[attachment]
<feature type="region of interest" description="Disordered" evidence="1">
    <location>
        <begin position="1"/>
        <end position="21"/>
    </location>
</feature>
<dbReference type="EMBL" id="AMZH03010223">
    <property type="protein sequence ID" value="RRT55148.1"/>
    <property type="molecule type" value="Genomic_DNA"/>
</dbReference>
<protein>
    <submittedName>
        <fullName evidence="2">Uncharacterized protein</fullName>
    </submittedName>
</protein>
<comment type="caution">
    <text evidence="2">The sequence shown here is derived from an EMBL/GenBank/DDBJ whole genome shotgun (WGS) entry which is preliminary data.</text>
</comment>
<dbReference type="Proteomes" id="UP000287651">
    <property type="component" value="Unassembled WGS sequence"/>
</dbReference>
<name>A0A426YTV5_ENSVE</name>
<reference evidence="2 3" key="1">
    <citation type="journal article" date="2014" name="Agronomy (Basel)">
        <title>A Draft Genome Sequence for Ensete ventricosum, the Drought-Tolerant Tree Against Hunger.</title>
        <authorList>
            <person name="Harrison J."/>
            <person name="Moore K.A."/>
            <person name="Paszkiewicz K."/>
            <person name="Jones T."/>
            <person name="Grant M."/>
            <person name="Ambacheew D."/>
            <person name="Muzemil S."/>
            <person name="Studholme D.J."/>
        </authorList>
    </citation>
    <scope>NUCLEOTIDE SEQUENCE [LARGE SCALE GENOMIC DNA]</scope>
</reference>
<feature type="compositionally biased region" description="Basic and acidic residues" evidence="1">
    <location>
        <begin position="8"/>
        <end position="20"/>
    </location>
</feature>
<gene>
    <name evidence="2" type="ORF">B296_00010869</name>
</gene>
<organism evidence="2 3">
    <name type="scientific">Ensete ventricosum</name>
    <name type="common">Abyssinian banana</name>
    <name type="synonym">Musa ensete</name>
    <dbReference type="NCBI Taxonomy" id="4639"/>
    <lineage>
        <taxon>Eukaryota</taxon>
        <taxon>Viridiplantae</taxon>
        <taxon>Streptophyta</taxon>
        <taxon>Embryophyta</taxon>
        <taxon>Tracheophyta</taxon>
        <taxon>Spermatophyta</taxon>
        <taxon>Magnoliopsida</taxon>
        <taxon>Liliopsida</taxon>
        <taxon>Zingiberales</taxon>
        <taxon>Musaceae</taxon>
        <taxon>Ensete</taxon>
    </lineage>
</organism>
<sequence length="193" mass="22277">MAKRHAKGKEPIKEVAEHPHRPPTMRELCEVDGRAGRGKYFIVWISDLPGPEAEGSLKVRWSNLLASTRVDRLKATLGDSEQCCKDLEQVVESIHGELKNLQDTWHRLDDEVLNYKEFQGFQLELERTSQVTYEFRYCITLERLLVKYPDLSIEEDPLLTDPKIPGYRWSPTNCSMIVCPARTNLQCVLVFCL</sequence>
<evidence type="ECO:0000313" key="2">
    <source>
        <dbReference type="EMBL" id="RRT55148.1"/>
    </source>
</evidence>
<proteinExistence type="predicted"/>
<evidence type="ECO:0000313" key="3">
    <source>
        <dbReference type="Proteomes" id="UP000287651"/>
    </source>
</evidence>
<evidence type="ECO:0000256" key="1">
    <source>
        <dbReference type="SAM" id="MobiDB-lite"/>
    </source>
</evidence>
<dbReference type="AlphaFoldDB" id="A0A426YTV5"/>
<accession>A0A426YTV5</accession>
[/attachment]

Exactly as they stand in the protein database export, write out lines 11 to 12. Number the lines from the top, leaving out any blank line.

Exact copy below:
<protein>
    <submittedName>